Diana and Cupid by Pompeo Batoni

Diana and Cupid by Pompeo Batoni

Painting of the Italian painter Pompeo Batoni “Diana and Cupid.” The size of the picture is 84 x 120 cm, canvas, oil. One of the best paintings of the mythological themes of the mature period of the artist’s work Pompeo Batoni is also known as “Artemis and Eros”. Diana, in Roman mythology the goddess of the moon, vegetation, the patroness of women in childbirth. From the 5th century BC it was identified with the Greek Artemis and Hecate. Diana was also called Trivia, the goddess of three roads, this name was interpreted as a sign of triple power: in heaven, on earth and underground.

In

Rome, the cult of Diana was considered non-Italian and was almost non-widespread in patrician circles, but was popular among slaves who had immunity in the temples of Diana. The temple of Diana became a favorite place for the Latins who moved to Rome, the plebeians and slaves, the anniversary of the foundation of the temple began to be considered a holiday of slaves. Therefore, Diana was considered the patroness of the lower classes, of which the colleges of her admirers were composed. In Rome, the temple of Diana stood on the Aventine hill, the goddess was considered the patroness of the Latin Union. With this temple, the legend of an unusual cow was associated, the owner of which was predicted that by sacrificing it in the temple of Diana, he would secure his city the primacy and authority over Italy.

Tsar Servius Tullius cunning took possession of the cow, sacrificed it, and attached the horn to the temple. Diana was also identified with the Carthaginian heavenly goddess Celeste. Cupid, in Roman mythology, the deity of love, the personification of love passion, an unremitting companion and assistant to Aphrodite. Cupid is a god, connecting gods and people to married couples, Hesiod considers him one of the oldest gods, self-created after Chaos, Gaia and Tartarus.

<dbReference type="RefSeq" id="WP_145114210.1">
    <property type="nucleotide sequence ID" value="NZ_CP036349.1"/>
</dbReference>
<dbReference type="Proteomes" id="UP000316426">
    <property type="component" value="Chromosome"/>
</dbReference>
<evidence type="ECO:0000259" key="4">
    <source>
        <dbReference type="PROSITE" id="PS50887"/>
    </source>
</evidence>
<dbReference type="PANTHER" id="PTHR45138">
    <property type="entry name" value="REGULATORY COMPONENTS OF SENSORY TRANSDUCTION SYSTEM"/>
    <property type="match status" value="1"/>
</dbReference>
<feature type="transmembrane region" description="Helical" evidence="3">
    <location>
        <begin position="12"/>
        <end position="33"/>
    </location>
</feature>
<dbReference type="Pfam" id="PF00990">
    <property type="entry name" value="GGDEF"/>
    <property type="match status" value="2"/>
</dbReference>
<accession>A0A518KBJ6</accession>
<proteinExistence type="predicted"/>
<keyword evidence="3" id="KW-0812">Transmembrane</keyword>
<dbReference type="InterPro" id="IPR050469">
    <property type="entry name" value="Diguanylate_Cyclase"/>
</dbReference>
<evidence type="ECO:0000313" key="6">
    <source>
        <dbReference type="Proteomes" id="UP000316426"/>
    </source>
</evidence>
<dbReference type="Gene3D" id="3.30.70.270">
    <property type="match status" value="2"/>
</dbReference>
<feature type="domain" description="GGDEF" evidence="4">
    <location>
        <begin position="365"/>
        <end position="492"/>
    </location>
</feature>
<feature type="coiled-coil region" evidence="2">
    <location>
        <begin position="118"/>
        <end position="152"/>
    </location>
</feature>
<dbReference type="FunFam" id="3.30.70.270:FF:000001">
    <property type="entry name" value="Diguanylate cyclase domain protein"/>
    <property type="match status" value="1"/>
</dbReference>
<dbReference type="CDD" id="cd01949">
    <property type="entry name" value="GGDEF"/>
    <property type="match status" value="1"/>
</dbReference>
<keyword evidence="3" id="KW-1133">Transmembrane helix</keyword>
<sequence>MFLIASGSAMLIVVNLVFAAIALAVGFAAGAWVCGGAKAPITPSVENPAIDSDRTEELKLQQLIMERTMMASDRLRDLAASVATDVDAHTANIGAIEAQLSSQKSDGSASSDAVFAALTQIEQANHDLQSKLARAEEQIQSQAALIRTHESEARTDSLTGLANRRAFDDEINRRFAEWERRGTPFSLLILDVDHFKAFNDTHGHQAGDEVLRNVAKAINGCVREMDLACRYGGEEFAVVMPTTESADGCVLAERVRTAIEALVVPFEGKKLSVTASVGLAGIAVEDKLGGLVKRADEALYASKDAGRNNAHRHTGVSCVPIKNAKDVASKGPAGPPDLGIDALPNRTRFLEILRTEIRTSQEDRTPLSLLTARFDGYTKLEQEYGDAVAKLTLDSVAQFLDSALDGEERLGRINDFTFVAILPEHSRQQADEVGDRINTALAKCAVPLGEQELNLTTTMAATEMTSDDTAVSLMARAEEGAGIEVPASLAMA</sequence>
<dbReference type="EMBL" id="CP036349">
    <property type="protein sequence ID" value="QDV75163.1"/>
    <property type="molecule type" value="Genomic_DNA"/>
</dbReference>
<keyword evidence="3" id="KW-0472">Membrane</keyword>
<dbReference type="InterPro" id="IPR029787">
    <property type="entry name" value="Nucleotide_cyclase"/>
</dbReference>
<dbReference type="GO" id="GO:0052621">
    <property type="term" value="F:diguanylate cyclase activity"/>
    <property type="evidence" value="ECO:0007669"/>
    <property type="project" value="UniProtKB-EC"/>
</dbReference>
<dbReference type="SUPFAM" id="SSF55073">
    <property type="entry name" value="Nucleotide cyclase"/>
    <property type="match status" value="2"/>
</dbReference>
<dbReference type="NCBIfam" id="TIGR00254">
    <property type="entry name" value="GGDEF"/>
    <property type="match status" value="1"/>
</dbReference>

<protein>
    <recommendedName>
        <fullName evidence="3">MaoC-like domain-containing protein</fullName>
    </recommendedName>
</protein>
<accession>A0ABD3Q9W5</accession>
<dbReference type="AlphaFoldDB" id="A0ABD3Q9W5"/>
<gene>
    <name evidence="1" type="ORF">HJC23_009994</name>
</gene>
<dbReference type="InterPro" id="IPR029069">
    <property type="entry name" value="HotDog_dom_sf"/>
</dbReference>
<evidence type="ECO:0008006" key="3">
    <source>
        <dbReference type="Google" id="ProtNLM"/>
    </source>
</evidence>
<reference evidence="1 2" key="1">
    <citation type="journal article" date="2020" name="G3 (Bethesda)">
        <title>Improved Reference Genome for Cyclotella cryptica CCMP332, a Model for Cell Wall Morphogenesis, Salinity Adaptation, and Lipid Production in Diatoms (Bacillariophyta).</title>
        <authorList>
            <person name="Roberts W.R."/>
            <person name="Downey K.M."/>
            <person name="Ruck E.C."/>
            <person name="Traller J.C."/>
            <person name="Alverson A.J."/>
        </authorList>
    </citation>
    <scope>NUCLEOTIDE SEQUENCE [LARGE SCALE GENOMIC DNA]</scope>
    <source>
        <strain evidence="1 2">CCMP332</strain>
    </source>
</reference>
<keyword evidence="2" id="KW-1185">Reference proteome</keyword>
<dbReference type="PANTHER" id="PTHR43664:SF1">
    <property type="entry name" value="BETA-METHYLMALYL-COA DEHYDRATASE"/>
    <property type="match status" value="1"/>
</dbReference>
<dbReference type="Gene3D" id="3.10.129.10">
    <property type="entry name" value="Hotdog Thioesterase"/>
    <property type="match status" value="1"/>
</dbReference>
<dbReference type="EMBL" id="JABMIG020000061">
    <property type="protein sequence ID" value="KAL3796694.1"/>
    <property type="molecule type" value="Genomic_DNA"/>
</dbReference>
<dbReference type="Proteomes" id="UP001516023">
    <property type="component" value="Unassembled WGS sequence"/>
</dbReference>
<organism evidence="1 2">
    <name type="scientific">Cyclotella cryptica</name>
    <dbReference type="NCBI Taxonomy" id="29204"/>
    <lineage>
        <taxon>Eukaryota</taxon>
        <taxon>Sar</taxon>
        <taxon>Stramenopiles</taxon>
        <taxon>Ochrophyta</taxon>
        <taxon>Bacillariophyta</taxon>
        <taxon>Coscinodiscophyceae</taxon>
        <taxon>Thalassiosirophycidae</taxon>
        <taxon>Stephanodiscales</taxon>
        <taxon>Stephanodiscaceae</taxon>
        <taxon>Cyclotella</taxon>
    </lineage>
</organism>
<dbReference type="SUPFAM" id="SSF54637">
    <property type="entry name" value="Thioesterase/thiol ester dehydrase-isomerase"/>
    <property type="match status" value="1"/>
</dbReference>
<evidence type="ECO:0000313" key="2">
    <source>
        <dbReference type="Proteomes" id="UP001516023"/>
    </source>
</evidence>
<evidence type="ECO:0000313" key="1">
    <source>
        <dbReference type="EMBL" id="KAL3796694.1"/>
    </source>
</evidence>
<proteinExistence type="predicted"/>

Sappho narrates about Cupid as the son of Uranus and Aphrodite, Simonides considers Cupid son of Ares and Aphrodite. Cupid dominates both the external nature and the moral world of people and gods, controlling their heart and will. In relation to the phenomena of nature, Cupid is the beneficent god of spring, fertilizing the earth and causing a new life for being. Cupid was a beautiful boy, with wings, in more ancient times – with a flower and lyre, later with arrows of love or a flaming torch.

In the late Renaissance and Mannerism, the Cupids were portrayed as playful boys. In addition, Cupid, as the god of love and friendship, connecting boys and men, enjoyed reverence in the gymnasium, where the statues of Cupid were placed next to the sculptures of Hermes. The image of Cupid served as one of the favorite subjects for artists and poets, being an eternally living image of both a serious world-controlling force and a personal heart-felt enslaving the gods and people.

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